It might aid understanding to consider the elevator being observed from a non-accelerating inertial frame. As the elevator picks up speed, it undergoes Lorentz contraction as observed by the inertial observer; it gets squished up -- the top and bottom of the elevator become closer together when measured in this inertial frame. The bottom of the elevator has traveled a greater distance than the top of the elevator within the same amount of time. Thus it stands to reason that the bottom of the elevator has a greater acceleration.
 
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  • #7
collinsmark
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And this is equivalent to the acceleration measured when the elevator is sitting on the infinite slab.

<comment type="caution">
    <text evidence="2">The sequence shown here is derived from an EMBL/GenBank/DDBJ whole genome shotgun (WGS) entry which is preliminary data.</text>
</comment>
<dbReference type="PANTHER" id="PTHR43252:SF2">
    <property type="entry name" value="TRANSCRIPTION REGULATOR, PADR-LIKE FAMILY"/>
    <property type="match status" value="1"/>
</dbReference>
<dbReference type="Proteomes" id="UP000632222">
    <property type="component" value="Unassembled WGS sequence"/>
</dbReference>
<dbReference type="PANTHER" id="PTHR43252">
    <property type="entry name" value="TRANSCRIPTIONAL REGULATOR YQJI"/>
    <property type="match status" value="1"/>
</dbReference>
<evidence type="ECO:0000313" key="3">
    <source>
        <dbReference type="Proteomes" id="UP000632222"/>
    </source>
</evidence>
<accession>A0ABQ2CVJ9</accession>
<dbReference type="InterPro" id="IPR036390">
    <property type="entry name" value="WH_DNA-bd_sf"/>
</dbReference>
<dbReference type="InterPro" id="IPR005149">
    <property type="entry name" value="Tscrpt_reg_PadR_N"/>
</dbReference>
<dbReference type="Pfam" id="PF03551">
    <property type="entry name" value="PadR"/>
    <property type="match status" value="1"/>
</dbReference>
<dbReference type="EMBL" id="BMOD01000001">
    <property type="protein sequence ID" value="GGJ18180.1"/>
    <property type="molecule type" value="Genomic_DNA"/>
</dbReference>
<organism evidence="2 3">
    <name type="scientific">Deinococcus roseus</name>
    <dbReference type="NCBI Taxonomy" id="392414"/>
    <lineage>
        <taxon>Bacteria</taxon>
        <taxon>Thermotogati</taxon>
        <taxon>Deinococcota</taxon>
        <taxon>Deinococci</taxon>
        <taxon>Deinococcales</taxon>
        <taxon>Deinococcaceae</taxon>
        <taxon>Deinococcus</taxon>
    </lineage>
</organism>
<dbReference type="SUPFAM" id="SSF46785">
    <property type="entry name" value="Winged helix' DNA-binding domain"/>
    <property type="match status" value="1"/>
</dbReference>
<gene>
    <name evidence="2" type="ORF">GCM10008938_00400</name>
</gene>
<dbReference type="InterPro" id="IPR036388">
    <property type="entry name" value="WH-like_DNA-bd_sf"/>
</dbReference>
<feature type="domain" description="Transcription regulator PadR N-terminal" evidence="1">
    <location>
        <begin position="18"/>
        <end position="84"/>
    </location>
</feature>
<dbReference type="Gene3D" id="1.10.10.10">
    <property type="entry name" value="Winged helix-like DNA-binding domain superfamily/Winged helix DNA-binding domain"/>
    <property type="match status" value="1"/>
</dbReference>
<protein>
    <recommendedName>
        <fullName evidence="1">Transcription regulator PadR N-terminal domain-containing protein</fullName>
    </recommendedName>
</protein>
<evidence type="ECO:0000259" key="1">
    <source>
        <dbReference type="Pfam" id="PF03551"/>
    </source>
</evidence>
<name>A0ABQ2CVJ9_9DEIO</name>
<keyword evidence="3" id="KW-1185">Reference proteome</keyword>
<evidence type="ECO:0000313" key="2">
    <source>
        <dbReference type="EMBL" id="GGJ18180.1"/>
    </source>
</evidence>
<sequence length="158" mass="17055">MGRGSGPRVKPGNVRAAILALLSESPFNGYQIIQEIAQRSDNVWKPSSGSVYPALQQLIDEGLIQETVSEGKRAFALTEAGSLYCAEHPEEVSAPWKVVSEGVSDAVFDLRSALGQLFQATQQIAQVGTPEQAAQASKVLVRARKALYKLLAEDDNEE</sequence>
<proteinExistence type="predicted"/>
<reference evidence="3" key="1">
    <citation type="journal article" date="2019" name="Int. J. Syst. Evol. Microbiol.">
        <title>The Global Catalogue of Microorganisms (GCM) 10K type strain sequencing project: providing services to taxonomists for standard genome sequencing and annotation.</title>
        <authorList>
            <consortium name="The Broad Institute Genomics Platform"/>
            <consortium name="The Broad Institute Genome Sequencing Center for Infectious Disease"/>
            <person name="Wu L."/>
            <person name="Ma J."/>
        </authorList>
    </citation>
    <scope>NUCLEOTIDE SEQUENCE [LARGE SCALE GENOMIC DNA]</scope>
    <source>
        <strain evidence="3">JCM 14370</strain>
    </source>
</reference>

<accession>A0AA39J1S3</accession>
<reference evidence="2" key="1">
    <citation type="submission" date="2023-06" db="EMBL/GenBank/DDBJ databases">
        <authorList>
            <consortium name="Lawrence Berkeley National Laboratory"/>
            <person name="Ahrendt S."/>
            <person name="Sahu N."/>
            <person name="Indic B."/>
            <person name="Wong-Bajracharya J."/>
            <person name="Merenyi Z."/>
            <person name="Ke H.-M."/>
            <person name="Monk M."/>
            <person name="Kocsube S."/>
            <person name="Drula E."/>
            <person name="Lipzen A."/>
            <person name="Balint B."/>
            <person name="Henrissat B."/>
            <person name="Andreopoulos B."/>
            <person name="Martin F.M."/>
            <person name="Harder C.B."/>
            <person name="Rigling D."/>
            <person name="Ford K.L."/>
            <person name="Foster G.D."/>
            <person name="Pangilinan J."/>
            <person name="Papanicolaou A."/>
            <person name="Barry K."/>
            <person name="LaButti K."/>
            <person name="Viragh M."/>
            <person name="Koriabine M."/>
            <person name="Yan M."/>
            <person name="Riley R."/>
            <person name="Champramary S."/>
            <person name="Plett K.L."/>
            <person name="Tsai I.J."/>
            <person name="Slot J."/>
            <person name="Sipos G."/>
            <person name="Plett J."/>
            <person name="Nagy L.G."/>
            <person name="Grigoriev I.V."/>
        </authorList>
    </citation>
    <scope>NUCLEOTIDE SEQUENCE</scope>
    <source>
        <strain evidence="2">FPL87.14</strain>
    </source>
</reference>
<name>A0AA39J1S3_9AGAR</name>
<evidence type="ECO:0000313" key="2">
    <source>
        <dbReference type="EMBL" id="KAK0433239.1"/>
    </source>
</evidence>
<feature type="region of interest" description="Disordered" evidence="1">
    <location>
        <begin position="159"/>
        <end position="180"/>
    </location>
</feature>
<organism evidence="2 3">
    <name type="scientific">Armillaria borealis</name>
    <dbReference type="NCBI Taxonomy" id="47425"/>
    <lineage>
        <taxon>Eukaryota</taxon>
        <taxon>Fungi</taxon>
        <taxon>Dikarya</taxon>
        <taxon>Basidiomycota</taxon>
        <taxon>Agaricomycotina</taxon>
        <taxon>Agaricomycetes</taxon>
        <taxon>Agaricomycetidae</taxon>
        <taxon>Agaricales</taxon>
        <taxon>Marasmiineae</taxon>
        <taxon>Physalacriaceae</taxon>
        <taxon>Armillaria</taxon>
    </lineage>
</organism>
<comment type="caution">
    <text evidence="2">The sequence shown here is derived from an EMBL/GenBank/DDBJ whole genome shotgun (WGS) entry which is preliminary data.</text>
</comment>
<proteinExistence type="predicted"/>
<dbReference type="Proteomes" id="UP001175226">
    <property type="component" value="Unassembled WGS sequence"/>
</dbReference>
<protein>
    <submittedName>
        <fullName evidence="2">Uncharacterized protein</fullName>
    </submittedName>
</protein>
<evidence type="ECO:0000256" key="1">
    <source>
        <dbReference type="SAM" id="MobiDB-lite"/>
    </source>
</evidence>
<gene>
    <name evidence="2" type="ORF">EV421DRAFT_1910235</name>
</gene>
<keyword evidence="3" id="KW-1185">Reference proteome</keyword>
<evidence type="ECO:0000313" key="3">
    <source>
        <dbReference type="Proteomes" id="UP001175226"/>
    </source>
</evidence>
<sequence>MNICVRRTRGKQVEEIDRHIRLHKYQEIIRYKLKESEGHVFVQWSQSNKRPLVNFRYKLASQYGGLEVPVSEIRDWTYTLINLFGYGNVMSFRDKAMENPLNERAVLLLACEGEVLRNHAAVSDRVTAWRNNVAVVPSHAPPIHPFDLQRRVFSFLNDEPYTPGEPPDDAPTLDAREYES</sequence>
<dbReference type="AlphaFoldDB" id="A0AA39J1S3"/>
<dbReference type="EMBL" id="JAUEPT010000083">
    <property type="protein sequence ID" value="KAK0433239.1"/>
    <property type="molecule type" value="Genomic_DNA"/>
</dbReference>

And that presents an important difference between Newtonian gravity and GR. In Newtonian gravity, the gravitational field of such an infinite slab is constant, independent of the height above the slab. However in GR, the measured gravitational acceleration is function of the height above the slab; it falls off as the distance to the slab increases.

And it gets weirder too. In GR, whether we speak of an elevator accelerating through empty space, or an elevator sitting on the infinite slab, a virtual horizon will form below the elevator. This places a strong limit on the height of the elevator, if the top of the elevator is to undergo some given, finite proper acceleration. If the elevator is any taller than this limit, it would be ripped asunder by the horizon.
 
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  • #8
PeterDonis
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I also want to emphasize that the accelerometers in a rigid elevator rocketing/accelerating through empty space will not measure identical acceleration from the top to bottom of the elevator.
Strictly speaking, yes, this is correct; but for any finite precision of measurement, there will be some height such that, if the elevator is shorter than that height, the difference will not be detectable. Similarly for the redshift.